Lunch entrees and fruit preserves might seem trivial, but choice overload can sometimes have serious consequences, says Colin Camerer, Caltech’s Robert Kirby Professor of Behavioral Economics and the T&C Chen Center for Social and Decision Neuroscience Leadership Chair. As an example, he points to Sweden’s partial privatization of its social security system. The government allowed citizens to move some of their retirement savings into private funds. The government gave them hundreds of funds from which to choose, and conducted a large advertising campaign encouraging them to make their own choice. At first, nearly 70 percent of the eligible adult population took an active role in choosing a fund, but the percentage quickly dropped off. After 10 years, only about 1 percent of newly eligible Swedes were making an active decision about where to put their retirement money.

Now, a study conducted at Caltech by Camerer reveals new insights into choice overload, including the parts of the brain responsible for it, and how many options the brain actually prefers when it is making a choice.

In the study, volunteers were presented with pictures of scenic landscapes that they could have printed on a piece of merchandise such as a coffee mug. Each participant was offered a variety of sets of images, containing six, 12, or 24 pictures. They were asked to make their decisions while a functional magnetic resonance imaging (fMRI) machine recorded activity in their brains. As a control, the volunteers were asked to browse the images again, but this time their image selection was made randomly by a computer.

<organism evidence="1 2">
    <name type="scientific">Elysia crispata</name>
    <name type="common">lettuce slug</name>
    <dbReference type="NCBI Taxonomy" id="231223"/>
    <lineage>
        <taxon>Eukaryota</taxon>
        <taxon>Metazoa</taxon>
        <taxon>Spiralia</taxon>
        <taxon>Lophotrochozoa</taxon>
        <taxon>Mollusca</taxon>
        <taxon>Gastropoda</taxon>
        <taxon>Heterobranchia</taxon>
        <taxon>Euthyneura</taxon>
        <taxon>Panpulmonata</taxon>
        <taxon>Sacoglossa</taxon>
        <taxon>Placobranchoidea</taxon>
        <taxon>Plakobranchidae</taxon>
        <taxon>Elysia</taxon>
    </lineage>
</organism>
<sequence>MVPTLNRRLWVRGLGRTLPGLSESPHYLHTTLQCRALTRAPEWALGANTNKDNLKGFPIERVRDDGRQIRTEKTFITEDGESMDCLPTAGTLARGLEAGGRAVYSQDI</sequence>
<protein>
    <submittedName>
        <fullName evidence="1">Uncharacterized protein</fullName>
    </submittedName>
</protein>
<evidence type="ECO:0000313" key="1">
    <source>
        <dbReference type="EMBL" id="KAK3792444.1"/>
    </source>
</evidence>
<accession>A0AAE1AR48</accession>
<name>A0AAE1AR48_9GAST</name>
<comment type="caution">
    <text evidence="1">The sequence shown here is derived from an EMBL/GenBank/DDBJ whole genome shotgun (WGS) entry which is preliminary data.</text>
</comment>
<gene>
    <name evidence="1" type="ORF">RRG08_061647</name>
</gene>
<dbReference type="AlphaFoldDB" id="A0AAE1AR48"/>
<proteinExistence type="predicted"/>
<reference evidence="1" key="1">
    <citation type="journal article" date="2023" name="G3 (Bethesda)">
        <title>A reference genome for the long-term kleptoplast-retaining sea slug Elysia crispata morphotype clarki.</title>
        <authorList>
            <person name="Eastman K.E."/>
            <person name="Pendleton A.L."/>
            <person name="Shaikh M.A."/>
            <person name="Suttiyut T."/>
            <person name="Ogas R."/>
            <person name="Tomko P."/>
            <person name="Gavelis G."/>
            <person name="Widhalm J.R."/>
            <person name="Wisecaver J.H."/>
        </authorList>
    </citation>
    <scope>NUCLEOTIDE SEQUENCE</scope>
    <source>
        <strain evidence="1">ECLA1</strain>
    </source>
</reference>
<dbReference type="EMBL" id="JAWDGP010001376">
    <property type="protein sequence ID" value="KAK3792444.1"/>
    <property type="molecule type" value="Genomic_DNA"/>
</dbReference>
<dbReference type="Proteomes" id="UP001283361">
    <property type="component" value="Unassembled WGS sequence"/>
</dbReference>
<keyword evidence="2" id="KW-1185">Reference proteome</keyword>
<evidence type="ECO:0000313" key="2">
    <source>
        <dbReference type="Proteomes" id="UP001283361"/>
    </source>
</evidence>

The fMRI scans revealed brain activity in two regions while the participants were making their choices: the anterior cingulate cortex (ACC), where the potential costs and benefits of decisions are weighed, Camerer says; and the striatum, a part of the brain responsible for determining value.

Camerer and his colleagues also saw that activity in these two regions was highest in subjects who had 12 options to pick from, and lowest in those with either six or 24 items to choose from. Camerer says that pattern of activity is probably the result of the striatum and the ACC interacting and weighing the increasing potential for reward (getting a picture they really like for their mug) against the increasing amount of work the brain will have to do to evaluate possible outcomes.